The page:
Job Skills: But All I Can Do is Read!
Some people say that an English degree won’t help you get a job because it’s not a ‘vocational’ subject: it doesn’t teach you a specific skill for a particular kind of job. The people who’ll actually be hiring you know better.
What potential employers want most is someone with motivation, intelligence, and proven ability to work. Getting an English degree shows that you have all of those qualities.
The ability to communicate is also very valuable for almost any job. Studying English teaches you how to write clearly and effectively. Most courses also require presentations and seminar discussions to develop your spoken communication skills.
All that reading is useful, too. Studying English literature at the degree level teaches you how to analyse complex information with the help of sophisticated ideas and theories. That ability to read, reflect, and critique – and then synthesise your conclusions clearly – is essential to many kinds of work – as is the ability to construct and defend an argument.
Open Your Doors
At uni, there are lots of opportunities to develop your CV outside of the classroom. For example, by joining the school newspaper, drama society, or literary journal, you can develop your writing, communication, and management skills.
Extracurricular work proves to potential employers that you’re well-rounded and motivated, and it’s an easy way to gain practical work experience alongside your studies.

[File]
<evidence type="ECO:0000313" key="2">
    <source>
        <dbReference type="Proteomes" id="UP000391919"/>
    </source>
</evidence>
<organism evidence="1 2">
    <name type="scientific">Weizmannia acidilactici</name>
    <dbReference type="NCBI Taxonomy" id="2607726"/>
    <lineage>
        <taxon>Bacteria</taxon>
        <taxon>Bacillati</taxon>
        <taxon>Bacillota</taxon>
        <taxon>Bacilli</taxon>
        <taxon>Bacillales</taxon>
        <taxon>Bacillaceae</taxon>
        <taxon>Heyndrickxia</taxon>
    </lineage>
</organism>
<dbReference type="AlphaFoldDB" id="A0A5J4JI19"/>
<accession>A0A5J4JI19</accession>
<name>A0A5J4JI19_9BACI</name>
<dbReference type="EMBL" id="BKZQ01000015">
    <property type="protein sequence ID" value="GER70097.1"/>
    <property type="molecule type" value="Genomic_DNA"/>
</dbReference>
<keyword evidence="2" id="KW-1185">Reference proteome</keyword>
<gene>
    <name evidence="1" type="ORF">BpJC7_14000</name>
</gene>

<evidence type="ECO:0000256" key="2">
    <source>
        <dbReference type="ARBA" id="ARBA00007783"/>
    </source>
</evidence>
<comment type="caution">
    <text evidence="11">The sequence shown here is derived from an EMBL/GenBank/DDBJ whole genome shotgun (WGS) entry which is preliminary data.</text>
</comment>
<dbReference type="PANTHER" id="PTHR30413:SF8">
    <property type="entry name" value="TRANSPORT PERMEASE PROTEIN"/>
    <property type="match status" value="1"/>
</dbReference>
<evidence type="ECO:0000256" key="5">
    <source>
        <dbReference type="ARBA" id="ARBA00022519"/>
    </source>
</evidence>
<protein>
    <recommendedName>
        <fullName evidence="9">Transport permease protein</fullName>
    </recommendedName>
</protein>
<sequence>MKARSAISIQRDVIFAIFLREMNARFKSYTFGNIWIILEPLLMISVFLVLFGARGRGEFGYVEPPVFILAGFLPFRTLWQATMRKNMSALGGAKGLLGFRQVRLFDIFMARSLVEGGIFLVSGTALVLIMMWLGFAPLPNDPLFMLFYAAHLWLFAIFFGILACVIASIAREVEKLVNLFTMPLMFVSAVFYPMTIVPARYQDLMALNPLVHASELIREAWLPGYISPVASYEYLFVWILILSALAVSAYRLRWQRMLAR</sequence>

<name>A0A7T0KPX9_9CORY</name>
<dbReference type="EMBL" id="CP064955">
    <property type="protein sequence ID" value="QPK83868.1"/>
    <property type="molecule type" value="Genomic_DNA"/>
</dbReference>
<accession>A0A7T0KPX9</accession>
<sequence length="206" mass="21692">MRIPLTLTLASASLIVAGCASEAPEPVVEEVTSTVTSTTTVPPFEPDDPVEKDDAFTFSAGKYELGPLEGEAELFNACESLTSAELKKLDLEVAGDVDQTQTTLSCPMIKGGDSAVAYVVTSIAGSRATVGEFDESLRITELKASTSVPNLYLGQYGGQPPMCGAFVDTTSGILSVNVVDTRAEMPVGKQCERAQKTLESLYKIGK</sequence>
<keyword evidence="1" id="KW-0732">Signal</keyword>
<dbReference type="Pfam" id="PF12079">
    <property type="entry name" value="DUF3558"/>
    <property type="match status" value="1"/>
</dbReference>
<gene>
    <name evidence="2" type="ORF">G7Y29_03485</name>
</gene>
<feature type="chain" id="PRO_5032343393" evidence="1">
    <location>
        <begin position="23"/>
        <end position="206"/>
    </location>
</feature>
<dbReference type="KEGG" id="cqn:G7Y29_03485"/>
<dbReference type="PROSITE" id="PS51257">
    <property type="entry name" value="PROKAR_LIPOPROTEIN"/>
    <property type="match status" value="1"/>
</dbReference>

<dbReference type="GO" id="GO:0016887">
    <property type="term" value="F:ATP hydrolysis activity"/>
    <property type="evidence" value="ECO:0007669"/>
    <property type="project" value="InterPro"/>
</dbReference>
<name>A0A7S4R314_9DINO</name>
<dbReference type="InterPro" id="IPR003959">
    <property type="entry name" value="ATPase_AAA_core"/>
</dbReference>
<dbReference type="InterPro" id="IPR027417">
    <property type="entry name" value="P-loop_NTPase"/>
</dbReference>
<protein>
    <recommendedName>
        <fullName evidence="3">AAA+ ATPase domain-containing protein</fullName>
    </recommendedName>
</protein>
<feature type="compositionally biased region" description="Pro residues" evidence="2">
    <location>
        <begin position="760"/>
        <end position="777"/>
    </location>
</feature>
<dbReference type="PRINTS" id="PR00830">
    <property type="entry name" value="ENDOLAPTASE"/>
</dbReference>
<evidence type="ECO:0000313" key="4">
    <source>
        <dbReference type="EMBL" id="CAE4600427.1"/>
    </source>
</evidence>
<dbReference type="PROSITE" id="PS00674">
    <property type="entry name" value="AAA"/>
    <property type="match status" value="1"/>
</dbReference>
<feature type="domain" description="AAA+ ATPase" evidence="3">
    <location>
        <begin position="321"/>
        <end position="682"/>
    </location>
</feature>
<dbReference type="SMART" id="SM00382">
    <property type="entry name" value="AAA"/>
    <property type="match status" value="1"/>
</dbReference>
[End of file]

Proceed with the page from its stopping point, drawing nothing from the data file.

The analytical and communication abilities that an English degree provides are called ‘transferable skills’: they’re useful in almost any occupation. When you’re looking for a job, they’re often the most valuable skills to have.
Because of this flexibility, English graduates find careers in a wide range of fields, like publishing, teaching, advertising, human resources or management in various public and private organizations. There are also lots of opportunities for further study and academic work.
If you want to know exactly what English graduates do after graduation (hint: not all of them are teachers!), click here for employment statistics.
We also have video profiles of English graduates who are self-employed or have started their own businesses – in fields from screenwriting to financial advice.